Profiles In Nursing
Rose Hawthorne Lathrop (1851–1926), Cancer Nurse and Candidate for Sainthood
Oncology nurse and candidate for sainthood
The youngest child of famed novelist Nathaniel Hawthorne, Rose Hawthorne Lathrop was born into a wealthy New England family with literary and political connections. A series of tragedies led her to relinquish the comforts of privilege to become an oncology nurse and the founder of St. Rose’s Free Home for Incurable Cancer.
A Literary Childhood
In 1851, one year after publishing The Scarlet Letter, American novelist Nathaniel Hawthorne and his wife, Sophia Peabody Hawthorne, welcomed their second daughter, Rose.
Her childhood was divided between the United States, England and Europe: When she was two years old, President Franklin Pierce, a close family friend, appointed her father to serve as the U.S. consul in Liverpool, England, and the family traveled the Continent for three years after he stepped down from his post.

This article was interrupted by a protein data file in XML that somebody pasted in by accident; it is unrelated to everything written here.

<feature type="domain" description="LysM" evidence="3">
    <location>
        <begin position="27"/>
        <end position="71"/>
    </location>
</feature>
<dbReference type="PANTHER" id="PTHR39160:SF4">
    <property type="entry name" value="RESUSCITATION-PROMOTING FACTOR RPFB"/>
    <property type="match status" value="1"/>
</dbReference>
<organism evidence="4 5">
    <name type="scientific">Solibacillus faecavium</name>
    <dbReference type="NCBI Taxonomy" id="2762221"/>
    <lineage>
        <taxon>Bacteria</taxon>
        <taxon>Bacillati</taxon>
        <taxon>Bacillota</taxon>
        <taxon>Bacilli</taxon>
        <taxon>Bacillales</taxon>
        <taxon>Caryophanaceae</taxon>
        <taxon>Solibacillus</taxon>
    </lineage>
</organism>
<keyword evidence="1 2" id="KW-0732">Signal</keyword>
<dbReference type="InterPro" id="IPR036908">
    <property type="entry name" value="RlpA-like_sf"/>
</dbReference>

Back home in Concord, Mass., Rose Hawthorne grew up in the company of some of America’s most celebrated philosophers and writers, including Ralph Waldo Emerson, Henry David Thoreau, Louisa May Alcott, Henry Wadsworth Longfellow and Herman Melville.
However, Rose’s idyllic childhood was shattered when her father passed away from an unknown illness (likely gastrointestinal cancer) when she was 13 years old. The family struggled financially after his death. In 1871, Rose married George Parsons Lathrop, a poet and novelist.
Tragedies and Conversion to Catholicism
Although her parents had disapproved of women writers, Rose published a novel, Miss Dilettante, followed by a book of poems, Along the Shore.